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The Case of Tanistry

December 1, 2018

First of all, what is tanistry?

 

 

You may be aware that today Ireland uses old Irish titles for leaders of government.

 

For example, the prime minister is referred to as the taoiseach (pr. tee-shock), the parliament is called the dáil (pr. dawl), an old Irish word for an assembly, and the deputy prime minister or second in command is referred to as the táiniste (pr. tawn-ish-ta).

 

The word táiniste comes from the old Irish custom of tanistry.

 

Bearing in mind that kings were not appointed through primogeniture in Ireland; i.e. the principal that the eldest male heir of the current king automatically inherits his title, rather they were elected among a number of eligible males (these being called the ríg domhna - meaning, of 'kingly material').

 

So it was not always clear-cut who would succeed the living king.

 

Now, the Irish developed a system to prevent rivalry and bloodshed between clans or factions vying for the kingship.

 

This was the custom of tanistry.

 

Essentially, a tanist was 'the second', the deputy, and they were selected and named during the reign of the current king - while he was still living. So it was clear, through this custom, who, in fact, would succeed the king upon his death.

 

So, at this point, we need to keep in mind the two conflicting ways that succession might occur:

 

1. Primogeniture - the title of king goes to the eldest living male heir.

 

2. Tanistry - the title of king goes to the most suited, elected candidate among all eligible males, and this is determined while the current king is still alive.

 

Of course, tanistry it as complete odds with primogeniture and this is why the case of tanistry is so interesting.

 

It involved a dispute which arose around 1608 between two rivals claiming the right to a large plot of land.

 

One claimed the right to inherit through the custom of tanistry, the other through primogeniture.

 

This is perhaps the last great case of Brehon law.

 

A group of brehons traveled to England to argue the case before the king's bench. The case was drawn out over several years and, in the end, the parties found another remedy.

 

This case is interesting for several reasons but the principal ones are:

 

- It demonstrates the difference in attitude towards both inheritance and kingship between the Irish and the English

 

- It demonstrates the importance of title; in this respect, it shows us why it was so difficult for the English to totally subdue the Irish.

 

- It provides us with an example of how the English treated native customary law.

 

- It shows how the Irish custom of tanistry was repugnant and stood in opposition to the agenda of the English crown.

 

I have sourced the report of the case and made it available on the Brehon Laws of Early Ireland Online Course.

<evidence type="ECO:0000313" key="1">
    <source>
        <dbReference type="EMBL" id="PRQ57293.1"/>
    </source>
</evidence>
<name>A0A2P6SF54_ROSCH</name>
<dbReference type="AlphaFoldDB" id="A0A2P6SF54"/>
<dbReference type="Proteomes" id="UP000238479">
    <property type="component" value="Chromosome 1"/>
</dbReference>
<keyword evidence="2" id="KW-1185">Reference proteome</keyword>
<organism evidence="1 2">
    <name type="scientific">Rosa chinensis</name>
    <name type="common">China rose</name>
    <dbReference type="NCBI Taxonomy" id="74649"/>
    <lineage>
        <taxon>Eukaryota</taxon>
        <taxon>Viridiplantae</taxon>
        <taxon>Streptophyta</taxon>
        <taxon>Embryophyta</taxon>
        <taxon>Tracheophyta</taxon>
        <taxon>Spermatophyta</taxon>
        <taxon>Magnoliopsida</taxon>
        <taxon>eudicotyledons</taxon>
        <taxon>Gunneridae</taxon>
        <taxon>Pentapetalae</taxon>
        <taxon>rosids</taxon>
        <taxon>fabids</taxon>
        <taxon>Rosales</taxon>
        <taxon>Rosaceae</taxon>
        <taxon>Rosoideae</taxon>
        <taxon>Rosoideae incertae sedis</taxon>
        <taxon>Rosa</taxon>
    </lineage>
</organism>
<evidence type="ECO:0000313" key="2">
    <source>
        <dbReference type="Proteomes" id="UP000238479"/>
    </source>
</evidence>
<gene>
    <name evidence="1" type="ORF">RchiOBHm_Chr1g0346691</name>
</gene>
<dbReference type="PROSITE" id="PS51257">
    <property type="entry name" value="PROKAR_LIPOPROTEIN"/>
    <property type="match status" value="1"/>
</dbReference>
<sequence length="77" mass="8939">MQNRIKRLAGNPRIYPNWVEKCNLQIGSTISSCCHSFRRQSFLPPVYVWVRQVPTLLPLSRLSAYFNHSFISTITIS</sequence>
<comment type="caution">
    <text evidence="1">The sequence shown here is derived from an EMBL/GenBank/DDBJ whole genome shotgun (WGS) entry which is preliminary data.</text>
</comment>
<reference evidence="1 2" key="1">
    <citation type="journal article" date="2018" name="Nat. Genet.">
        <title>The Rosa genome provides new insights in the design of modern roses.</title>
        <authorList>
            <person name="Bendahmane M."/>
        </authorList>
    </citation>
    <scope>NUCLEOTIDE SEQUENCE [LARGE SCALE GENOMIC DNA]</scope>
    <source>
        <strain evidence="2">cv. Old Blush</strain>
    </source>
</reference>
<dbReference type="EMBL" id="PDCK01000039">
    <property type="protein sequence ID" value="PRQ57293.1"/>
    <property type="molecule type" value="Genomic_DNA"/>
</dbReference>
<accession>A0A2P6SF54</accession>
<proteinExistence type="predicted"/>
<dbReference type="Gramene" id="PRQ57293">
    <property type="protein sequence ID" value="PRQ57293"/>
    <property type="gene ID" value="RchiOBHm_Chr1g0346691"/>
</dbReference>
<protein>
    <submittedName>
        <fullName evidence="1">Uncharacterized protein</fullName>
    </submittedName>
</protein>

It's a fascinating read that illustrates the nuances between the Gaelic and English legal mindset.

 

It tells us why it was so difficult (near impossible) for the English to fully conquer Ireland.

 

And it reveals how deeply our legal traditions were embedded in the Irish psyche even up to the current time.

 

A contributor to the Brehon Law Academy's Facebook Page, Eugene Fitzpatrick said

 

"It should be noted that quite often, Irish táinistes were usually the next eligible brother of the current , despite the having sons, as the king's next brother was older than the princes, more senior and seasoned in wisdom-keeping a more similar mindset to the and his father, and kept the pool of ríg damhna wider, as it was sourced at a common great-grandfather or grandfather. Not always, but quite often.

 

Jim Reid wrote a very interesting paper about this by examining the lines of succession in the kings of Osraige, where a brother more often than not came to the throne, as typical across the island during the 8th through 11th centuries.

 

With the adoption of the Tudor policy of Surrender and Regrant, tanistry was swapped for primogeniture, as the titles became English -at least on paper- where brotherly succession was an impossibility if the title holder already sired male offspring.

 

This also reduced the eligible pool of successors, and caused a great decline in the number of sitting chiefs, as primogeniture greatly increases the chances that a line of males will die out, and their titles and claims with them.

 

Males must produce more males- and it was an ironic twist of history that Henry VIII was the one who initiated surrender and regrant, as his reign was overshadowed by the obvious problems which primogeniture creates.

 

His need for a male heir created a whole branch of Protestantism from the Henritian Schism.

 

Anglicanism would have never existed if the English had a system like tanistry.

 

History is strange that way."

 

 

 

Indeed, it is.

 

 

 

 

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